The Child and Adult Care Food Program (CACFP) provides cash reimbursements to eligible organizations and day care home providers for nutritious meals that are served in care settings. The U.S. Department of Agriculture administers the program nationwide, providing funding to states. The California Department of Social Services (CDSS) administers the program in California.
About the Program
The Child and Adult Care Food Program, commonly called the CACFP, is a program that provides cash reimbursements for nutritious meals that are served to infants, children, and adults in care settings. Eligible childcare centers, adult day care centers, afterschool care centers, emergency shelters, and day care homes can participate in the CACFP and receive reimbursements to cover some of their food costs. By participating in CACFP, care providers can improve the quality of day care and make it more affordable for low-income families.
To learn more about the program, continue reading or check out our Introduction to the CACFP video.
There are five components to the CACFP: Child Care, Adult Day Care, Emergency Shelter, At-risk Afterschool Meals, and Day Care Homes. Organizations may be able to participate in the CACFP under one of these components if they meet eligibility requirements.
- The Child Care component is available to licensed and unlicensed child care centers. Examples of eligible organizations include: Early Head Start centers, Head Start centers, Even Start centers, infant centers, preschool centers, and outside-school-hours centers.
- The Adult Day Care component is available to public or private nonprofit adult day care organizations and certain for-profit organizations. Facilities must be nonresidential and serve functionally impaired adults or adults age 60 or older. Examples of eligible organizations include: adult day care centers, support day care centers, adult day health centers, and approved Alzheimer centers.
- The Emergency Shelter component is available to any facility whose primary purpose is to provide temporary shelter to homeless families with children. Residents 18 years and younger who receive their meals at an emergency shelter are automatically eligible for free meals.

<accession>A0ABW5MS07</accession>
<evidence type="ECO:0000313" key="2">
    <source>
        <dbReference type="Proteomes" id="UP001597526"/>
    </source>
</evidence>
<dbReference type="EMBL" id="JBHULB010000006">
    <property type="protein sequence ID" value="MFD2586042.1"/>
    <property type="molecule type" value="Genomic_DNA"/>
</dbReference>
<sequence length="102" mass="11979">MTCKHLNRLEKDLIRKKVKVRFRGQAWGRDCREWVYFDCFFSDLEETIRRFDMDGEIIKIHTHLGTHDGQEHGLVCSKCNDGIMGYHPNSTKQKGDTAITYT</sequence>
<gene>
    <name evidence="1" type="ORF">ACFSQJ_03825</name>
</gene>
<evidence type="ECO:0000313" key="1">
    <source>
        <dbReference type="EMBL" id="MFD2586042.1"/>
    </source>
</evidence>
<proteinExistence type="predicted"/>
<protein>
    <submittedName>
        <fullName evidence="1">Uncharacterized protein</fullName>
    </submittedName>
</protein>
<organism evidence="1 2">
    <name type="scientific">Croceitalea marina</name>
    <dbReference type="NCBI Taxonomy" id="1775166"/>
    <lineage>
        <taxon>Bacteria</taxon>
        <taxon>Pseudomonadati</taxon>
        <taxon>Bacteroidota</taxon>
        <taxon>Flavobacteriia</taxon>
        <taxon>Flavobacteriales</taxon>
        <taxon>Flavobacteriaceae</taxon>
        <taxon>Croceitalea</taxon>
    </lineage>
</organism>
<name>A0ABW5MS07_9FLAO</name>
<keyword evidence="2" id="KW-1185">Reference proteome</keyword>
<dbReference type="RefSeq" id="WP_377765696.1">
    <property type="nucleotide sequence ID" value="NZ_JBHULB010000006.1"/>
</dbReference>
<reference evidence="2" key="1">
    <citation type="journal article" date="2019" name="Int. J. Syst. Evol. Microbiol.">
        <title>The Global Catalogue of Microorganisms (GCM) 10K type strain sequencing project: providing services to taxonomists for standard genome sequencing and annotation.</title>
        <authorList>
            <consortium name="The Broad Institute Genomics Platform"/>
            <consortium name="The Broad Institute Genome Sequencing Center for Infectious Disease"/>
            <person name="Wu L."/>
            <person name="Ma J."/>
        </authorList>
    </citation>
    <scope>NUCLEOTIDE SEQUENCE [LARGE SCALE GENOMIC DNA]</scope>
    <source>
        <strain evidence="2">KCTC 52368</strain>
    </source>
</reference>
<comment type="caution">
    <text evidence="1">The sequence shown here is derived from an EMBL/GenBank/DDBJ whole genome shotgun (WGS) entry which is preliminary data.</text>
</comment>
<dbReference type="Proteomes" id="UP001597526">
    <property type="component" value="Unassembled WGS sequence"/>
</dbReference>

- The At-risk Afterschool Meals component is available to public or nonprofit afterschool programs that serve a meal or snack to children in low-income areas. Examples of eligible organizations: school food authorities, military organizations, Boys and Girls Clubs, Young Men’s Christian Association sites, and Young Women’s Christian Association sites.
- The Day Care Homes component (also known as Family Day Care Homes) offers reimbursement to providers that operate out of the provider's home. These providers may have a Community Care License through CDSS, which allows them to care for children at their home business. They may also operate through the TrustLine program to care for a small number of children (for example, families who hire a babysitter or a neighbor who takes care of children while their parents are at work). DCH providers must work with a sponsoring organization to operate the CACFP.
About the CACFP Branch
Our mission is to provide equitable access to nutritious meals for infants, children, and adults in the community by supporting our CACFP Operators through policy guidance, nutrition education, and training.
Our vision is to ensure infants, children, and adults have access to healthy meals through the CACFP, and our Program Operators have the support and resources to successfully administer the program.
This institution is an equal opportunity provider.
Esta institución es un proveedor que ofrece igualdad de oportunidades.